competition throughout the winter at Oaklawn, and in terms of Beyer speed
figures, he's not far behind Owendale. Just as significantly, Long Range Toddy
possesses more tactical speed than Owendale and has shown the ability
to win from just about any position in a race. Inside, outside, on the pace or
off, Long Range Toddy doesn't mind pressing the leaders or settling back in
traffic. This versatility should allow Long Range Toddy to rate behind the
Ohio Derby pacesetters and get first run turning for home, which could be the
only edge he needs to hold off Owendale and spring a mild upset.
Global Campaign: The Peter Pan Stakes (gr. II) winner will
scratch due to a quarter crack.
Going for Gold: One of two runners representing Ron Paulucci
Racing, Going for Gold showed promise in his first two starts sprinting at
Laurel Park, losing by a neck and a nose after setting solid fractions. But a
trainer switch and a big jump in class and distance for the Sam F. Davis Stakes
(gr. III) resulted in a last-place finish, and when Going for Gold returned to
maiden company for a seven-furlong sprint at Gulfstream, he again finished last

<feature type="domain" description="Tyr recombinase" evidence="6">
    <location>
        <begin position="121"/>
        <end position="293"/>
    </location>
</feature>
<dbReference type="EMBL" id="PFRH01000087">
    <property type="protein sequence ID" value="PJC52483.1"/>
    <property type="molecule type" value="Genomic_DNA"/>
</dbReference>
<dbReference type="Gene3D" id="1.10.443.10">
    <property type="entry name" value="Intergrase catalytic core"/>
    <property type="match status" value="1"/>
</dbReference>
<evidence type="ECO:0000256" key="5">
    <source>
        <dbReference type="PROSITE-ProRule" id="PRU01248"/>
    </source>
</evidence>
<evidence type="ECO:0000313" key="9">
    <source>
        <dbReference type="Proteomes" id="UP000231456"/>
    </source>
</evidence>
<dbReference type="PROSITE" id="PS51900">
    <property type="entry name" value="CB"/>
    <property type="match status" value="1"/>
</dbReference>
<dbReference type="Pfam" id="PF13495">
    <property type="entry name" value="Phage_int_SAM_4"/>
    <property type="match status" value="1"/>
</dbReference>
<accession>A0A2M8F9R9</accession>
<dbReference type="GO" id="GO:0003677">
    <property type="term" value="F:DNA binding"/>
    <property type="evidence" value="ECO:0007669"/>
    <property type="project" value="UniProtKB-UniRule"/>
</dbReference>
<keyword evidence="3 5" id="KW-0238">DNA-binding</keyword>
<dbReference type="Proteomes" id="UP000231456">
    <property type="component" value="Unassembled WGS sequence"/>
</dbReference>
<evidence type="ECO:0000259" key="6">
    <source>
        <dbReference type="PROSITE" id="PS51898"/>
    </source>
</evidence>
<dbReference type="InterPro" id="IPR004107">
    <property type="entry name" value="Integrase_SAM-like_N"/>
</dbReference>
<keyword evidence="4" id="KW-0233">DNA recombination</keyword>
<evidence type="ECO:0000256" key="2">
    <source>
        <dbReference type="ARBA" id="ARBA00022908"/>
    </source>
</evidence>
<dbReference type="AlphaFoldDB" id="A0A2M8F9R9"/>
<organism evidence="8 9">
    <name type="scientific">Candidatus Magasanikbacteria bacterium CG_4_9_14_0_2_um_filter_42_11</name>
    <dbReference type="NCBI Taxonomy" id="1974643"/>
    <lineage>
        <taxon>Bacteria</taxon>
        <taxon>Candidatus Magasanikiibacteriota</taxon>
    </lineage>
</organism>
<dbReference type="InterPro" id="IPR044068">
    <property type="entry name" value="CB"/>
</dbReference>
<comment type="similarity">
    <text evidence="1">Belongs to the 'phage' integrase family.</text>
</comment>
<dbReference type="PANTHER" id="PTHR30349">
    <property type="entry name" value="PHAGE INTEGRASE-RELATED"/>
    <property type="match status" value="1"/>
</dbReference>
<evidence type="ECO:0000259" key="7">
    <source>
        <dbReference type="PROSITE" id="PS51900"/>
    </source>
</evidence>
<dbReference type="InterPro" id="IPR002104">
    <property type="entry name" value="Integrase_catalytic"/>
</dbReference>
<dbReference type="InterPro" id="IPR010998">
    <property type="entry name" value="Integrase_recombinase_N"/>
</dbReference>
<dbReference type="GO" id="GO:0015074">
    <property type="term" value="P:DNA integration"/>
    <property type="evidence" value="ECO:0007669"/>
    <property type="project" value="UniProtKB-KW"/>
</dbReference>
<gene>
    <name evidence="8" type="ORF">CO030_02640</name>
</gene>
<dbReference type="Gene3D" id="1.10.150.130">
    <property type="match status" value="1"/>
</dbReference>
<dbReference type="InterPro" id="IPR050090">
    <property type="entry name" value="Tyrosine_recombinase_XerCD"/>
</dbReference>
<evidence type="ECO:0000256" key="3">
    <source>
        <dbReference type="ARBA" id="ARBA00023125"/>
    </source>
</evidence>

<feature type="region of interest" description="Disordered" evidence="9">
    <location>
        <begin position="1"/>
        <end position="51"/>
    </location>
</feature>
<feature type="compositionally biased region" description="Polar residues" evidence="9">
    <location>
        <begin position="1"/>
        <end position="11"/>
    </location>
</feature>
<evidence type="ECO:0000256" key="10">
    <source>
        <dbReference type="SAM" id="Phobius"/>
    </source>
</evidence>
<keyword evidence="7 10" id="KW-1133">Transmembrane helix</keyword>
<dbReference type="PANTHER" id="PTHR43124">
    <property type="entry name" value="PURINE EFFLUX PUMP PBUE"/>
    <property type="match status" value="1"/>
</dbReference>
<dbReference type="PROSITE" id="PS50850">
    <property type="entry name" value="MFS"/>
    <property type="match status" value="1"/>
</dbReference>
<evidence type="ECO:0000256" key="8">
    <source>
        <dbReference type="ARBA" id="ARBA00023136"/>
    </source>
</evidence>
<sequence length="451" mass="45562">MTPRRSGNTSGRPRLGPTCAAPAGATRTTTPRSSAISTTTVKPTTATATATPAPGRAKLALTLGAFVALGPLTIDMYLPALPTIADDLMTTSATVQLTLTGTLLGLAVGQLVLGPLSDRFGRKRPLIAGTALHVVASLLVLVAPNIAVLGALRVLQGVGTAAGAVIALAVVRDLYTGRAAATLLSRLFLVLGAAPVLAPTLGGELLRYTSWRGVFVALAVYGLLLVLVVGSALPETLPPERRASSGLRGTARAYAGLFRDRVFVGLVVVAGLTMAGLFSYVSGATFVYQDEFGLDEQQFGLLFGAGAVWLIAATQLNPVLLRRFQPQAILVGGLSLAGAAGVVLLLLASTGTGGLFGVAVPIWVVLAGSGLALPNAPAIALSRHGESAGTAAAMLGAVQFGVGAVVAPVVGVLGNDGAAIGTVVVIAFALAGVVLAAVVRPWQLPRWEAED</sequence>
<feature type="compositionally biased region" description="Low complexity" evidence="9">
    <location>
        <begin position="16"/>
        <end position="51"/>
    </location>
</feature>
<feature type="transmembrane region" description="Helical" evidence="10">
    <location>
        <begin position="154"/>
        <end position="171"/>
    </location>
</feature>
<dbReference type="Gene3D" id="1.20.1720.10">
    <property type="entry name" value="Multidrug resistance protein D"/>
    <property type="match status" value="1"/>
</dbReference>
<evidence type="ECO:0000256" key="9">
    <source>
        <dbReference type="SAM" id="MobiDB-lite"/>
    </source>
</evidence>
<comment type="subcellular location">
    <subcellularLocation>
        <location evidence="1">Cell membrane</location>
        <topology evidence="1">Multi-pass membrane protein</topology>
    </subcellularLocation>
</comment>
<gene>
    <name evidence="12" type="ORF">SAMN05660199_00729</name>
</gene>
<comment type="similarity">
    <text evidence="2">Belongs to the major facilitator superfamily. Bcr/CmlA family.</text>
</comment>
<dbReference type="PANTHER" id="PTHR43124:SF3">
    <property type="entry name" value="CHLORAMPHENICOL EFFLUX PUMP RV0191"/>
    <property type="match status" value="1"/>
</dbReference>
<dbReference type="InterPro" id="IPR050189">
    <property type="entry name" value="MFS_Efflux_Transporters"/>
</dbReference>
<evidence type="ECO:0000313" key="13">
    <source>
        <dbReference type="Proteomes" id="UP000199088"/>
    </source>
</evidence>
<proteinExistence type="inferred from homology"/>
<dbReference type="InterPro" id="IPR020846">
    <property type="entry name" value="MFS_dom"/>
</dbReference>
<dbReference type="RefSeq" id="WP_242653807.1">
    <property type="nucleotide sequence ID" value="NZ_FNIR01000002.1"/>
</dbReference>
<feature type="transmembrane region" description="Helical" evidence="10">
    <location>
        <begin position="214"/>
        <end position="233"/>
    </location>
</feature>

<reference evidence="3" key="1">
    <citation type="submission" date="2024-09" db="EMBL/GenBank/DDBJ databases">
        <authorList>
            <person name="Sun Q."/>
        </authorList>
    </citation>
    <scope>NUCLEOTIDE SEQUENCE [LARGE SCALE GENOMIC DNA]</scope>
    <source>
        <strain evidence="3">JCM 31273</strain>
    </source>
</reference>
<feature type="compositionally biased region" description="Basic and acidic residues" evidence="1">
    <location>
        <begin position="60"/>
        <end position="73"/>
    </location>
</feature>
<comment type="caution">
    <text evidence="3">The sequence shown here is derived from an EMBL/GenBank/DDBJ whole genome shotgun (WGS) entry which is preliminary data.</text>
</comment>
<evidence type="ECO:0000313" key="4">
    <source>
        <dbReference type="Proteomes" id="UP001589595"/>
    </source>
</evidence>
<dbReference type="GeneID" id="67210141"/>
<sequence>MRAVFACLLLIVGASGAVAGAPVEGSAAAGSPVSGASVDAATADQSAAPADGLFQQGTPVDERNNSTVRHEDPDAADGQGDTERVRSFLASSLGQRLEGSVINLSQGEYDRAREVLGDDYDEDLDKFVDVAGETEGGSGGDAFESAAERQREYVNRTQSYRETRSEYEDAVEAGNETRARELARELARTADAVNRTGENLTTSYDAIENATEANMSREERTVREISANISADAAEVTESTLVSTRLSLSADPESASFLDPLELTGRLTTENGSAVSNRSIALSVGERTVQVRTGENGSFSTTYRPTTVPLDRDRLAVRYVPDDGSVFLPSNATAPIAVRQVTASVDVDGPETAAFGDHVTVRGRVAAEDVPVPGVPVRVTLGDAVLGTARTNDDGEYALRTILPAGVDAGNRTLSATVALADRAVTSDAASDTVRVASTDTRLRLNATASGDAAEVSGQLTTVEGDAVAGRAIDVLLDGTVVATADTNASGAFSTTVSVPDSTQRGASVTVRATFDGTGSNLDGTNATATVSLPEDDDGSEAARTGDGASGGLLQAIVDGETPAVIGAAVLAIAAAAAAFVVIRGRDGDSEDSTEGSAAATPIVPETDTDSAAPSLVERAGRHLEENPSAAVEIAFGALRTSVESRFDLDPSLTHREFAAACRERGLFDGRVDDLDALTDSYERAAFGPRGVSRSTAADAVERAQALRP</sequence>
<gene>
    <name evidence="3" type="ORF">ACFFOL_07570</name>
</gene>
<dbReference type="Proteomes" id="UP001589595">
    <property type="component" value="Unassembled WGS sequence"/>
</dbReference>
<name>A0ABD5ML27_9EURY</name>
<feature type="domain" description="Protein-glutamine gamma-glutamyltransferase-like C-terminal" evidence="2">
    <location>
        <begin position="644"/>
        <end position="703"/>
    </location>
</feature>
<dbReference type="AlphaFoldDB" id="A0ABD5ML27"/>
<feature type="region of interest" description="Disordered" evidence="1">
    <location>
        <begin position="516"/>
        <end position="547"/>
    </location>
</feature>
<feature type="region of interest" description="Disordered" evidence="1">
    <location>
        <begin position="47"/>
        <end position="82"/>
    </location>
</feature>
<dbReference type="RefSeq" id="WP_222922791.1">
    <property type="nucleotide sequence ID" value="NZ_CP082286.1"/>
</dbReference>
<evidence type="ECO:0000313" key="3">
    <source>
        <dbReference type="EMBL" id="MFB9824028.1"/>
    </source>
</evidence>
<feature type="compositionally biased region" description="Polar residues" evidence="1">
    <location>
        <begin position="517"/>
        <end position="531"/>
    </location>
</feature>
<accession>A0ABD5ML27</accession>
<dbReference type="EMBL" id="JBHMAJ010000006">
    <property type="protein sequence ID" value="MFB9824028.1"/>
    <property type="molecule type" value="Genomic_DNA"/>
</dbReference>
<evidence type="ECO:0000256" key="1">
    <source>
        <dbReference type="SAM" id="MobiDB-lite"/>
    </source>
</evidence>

after setting the pace. Going for Gold will switch barns again for the Ohio Derby and race in blinkers, which should make him a pace factor, but it could be tough for him to carry his speed 1
1/8 miles against this caliber of competition.
Bethlehem Road: A son of Quality Road out of a Henny Hughes
mare, this Dee Curry-trained gelding is 3-for-3 at Parx Racing, scoring sprint
victories in maiden and allowance company before stretching out to a mile and
70 yards for the Parx Spring Derby, which he won comfortably by 1 ½ lengths
with an 88 Beyer. The problem is, Bethlehem Road has been a one-dimensional
speedster so far, and he'll face plenty of pace pressure in the Ohio Derby from
Going for Gold and Dare Day. If Bethlehem Road is hounded from the start,
especially while stretching out in distance, it could be difficult for him to
handle the rise in class.
Dare Day: The second Ron Paolucci runner has shown lots of promise
in his first two starts sprinting at Belterra and Thistledown, winning a maiden
race by 8 ½ lengths and an allowance event by 7 ½ lengths. Dare Day dominated
both races in gate-to-wire fashion, but he was facing small fields of
Ohio-breds and never encountered a challenge for early supremacy. He's unlikely to be alone on the lead in the Ohio Derby, and he's also stepping up sharply in class
and distance, a tricky combination to overcome.
First: Long Range Toddy
Third: Math Wizard
Now it's your turn! Who do you like in the Ohio Derby?
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J. Keeler Johnson (also known as "Keelerman") is a writer, blogger, videographer, handicapper, and all-around horse racing enthusiast. A great fan of racing history, he considers Dr. Fager to be the greatest racehorse ever produced in America, but counts Zenyatta as his all-time favorite. He is the founder of the horse racing website www.theturfboard.com.